New York, February 10, 2005—CPJ is outraged at today’s closure of the private station Radio Lumière, as well as attempts by Togolese authorities to intimidate private broadcasters that have protested the military’s appointment of the late President Gnassingbé Eyadema’s son as leader.
Earlier in the week, officials cut FM transmissions of Radio France Internationale (RFI), which resumed this morning. However, a France-based RFI reporter remains in neighboring Benin after being denied a visa to enter Togo, according to local sources.
Police today shuttered Radio Lumière in Aného, about 31 miles (50 kilometers) east of the capital, Lomé, seizing equipment and driving the station’s director into hiding, according to local sources. They said police accused the station of inciting violence after it aired critical debates.
The crackdown comes after the death last weekend of Gnassingbé Eyadema, who had ruled the country for 38 years, and the army’s swift move to install one of his sons, Faure Gnassingbé, as president in defiance of the constitution. Parliament has since amended the constitution to legitimize the move, but there has been a chorus of regional and international protest.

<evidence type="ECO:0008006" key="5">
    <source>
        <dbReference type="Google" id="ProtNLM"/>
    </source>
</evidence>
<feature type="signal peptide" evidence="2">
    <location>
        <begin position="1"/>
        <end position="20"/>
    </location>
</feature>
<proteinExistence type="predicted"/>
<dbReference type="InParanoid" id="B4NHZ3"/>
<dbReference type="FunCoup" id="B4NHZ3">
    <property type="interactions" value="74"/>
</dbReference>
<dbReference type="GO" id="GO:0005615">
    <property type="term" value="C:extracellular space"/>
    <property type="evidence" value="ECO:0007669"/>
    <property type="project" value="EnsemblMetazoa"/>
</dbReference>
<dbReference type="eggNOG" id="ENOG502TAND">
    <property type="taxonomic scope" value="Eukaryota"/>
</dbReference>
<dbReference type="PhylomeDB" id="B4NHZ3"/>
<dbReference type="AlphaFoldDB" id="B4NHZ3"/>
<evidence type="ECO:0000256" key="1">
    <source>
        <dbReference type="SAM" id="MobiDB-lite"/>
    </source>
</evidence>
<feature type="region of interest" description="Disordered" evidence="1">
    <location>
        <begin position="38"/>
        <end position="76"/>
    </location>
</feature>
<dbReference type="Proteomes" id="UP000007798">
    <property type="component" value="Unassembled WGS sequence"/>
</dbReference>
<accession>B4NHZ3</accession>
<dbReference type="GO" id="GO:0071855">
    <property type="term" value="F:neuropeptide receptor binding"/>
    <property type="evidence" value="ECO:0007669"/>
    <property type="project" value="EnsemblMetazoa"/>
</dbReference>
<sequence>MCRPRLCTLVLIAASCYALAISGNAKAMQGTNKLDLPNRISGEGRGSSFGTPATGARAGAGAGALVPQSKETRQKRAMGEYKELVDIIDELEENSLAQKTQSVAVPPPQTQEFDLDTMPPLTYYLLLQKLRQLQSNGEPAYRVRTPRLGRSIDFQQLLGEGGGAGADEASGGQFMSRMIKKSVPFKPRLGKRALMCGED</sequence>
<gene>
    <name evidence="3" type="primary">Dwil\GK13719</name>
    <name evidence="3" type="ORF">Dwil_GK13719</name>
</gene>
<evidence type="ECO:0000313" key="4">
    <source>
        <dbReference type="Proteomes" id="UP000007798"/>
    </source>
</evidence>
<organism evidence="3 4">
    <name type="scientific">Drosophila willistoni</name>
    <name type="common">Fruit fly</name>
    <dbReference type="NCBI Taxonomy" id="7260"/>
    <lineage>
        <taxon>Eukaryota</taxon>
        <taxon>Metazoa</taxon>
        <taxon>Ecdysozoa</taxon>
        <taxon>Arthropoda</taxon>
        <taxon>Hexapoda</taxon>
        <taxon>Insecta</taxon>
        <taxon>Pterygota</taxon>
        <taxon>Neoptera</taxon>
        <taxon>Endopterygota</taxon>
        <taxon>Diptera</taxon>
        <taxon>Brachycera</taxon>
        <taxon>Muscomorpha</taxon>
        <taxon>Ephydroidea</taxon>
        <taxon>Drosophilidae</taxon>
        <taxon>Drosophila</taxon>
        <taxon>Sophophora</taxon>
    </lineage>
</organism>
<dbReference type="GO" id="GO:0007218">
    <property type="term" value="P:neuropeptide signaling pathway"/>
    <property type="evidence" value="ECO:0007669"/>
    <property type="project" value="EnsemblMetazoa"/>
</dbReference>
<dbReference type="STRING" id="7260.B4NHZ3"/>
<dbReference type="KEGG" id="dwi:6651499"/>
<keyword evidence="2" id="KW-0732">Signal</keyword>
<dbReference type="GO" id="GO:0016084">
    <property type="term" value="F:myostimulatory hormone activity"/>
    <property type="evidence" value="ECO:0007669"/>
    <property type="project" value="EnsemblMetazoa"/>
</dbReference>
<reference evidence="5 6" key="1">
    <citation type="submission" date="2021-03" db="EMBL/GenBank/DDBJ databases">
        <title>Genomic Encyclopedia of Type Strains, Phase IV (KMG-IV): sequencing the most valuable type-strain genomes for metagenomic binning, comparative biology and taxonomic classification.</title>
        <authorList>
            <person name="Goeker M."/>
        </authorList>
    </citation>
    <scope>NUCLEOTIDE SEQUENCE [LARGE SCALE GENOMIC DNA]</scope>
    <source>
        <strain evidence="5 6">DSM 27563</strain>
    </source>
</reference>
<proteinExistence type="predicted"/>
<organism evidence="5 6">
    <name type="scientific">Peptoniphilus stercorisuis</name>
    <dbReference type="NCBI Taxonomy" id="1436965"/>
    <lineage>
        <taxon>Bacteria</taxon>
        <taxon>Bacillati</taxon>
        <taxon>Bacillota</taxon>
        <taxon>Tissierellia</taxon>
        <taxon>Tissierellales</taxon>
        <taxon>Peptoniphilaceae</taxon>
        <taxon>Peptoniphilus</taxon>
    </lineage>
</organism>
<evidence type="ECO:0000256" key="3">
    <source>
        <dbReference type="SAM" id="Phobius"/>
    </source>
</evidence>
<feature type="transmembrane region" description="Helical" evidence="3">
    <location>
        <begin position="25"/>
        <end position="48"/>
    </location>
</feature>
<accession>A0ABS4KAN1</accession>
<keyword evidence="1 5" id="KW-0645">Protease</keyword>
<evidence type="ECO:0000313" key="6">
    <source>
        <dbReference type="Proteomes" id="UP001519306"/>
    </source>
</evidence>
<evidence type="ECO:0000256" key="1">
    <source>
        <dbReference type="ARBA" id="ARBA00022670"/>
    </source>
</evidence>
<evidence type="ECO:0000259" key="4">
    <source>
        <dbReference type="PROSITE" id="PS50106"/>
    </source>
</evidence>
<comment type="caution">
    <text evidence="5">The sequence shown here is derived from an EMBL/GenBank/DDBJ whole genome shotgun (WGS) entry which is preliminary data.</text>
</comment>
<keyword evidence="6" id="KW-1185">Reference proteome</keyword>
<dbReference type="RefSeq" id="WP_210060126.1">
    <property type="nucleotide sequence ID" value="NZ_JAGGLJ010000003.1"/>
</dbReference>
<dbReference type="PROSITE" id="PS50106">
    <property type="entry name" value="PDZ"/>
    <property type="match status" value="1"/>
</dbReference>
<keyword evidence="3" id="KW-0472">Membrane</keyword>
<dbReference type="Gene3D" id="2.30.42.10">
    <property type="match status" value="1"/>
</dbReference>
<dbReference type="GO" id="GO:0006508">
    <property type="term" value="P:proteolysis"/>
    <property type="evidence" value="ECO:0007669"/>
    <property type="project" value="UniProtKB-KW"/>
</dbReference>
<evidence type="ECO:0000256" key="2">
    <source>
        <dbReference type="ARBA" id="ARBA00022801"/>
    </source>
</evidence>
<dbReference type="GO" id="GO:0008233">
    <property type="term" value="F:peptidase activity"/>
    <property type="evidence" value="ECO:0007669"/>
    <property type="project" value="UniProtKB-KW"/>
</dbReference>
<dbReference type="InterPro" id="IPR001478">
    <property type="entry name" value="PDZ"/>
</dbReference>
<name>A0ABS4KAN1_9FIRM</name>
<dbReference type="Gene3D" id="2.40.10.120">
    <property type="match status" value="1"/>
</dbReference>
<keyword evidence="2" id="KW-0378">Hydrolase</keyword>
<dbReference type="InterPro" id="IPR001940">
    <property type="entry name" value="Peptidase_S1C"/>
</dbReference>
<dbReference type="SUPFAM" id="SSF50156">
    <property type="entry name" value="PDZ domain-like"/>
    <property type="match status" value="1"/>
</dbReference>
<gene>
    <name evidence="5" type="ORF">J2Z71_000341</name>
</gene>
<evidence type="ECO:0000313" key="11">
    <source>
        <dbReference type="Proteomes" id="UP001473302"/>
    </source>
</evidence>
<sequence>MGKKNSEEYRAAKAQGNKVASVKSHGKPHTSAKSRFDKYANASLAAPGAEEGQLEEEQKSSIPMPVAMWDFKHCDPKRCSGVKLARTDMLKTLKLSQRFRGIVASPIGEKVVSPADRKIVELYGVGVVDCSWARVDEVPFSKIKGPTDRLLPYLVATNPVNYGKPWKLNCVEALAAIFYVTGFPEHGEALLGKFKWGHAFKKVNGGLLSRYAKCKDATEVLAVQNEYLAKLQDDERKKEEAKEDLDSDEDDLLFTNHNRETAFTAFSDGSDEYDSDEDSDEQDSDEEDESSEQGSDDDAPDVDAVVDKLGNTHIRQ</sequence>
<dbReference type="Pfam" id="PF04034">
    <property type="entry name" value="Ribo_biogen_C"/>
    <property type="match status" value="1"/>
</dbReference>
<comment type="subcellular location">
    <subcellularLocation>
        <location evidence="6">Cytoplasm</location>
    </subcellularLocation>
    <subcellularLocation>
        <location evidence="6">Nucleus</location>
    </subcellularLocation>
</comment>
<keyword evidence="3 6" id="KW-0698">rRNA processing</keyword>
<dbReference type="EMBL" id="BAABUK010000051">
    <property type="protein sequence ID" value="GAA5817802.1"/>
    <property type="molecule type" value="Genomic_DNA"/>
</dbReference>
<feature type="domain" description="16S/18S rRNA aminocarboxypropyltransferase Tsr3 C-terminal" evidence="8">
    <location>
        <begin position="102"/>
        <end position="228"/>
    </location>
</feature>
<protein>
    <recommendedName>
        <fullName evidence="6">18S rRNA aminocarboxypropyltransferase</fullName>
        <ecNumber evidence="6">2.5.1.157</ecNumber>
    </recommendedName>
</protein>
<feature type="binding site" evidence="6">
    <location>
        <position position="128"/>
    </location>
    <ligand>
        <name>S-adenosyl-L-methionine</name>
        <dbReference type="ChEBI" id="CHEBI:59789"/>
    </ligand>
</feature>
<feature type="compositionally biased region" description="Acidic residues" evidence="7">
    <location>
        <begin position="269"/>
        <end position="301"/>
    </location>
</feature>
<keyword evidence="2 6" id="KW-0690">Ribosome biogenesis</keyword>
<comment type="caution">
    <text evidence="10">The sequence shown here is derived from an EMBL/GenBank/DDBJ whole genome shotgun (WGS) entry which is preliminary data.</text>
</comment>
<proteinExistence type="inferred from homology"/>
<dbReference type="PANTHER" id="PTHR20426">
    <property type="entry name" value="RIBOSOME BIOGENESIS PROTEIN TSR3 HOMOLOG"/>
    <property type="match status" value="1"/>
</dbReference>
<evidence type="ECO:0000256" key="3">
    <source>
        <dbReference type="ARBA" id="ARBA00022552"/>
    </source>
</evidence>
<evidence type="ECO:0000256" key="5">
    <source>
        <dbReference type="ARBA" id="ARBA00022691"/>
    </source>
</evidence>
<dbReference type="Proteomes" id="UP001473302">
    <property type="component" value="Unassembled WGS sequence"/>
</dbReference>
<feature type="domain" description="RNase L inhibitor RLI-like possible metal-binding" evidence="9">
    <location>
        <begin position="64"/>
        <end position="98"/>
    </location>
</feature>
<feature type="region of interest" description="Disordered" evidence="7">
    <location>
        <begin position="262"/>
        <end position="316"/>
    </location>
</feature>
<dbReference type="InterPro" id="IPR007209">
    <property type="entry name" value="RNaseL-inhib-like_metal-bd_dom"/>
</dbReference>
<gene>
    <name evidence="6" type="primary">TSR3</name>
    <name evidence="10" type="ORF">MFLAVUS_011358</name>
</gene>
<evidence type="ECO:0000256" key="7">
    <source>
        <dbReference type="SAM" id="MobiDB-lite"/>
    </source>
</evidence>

Local sources say private radio stations have been broadcasting critical debates and interviews on the situation, drawing a number of threats from the ruling authorities. Directors and news editors of private stations were summoned today to a meeting at the media regulatory body, known by its French acronym HAAC, during which a senior official from the Communications Ministry threatened that the stations’ licenses would not be renewed if the outlets did not “work properly,” according to one of the station directors. An army spokesman also at the meeting told the radio stations that they must immediately stop the critical debates.
CPJ sources said that four Lomé radio stations were targeted: Radio Kanal FM, Radio Nana FM, Radio Nostalgie, and Radio Maria.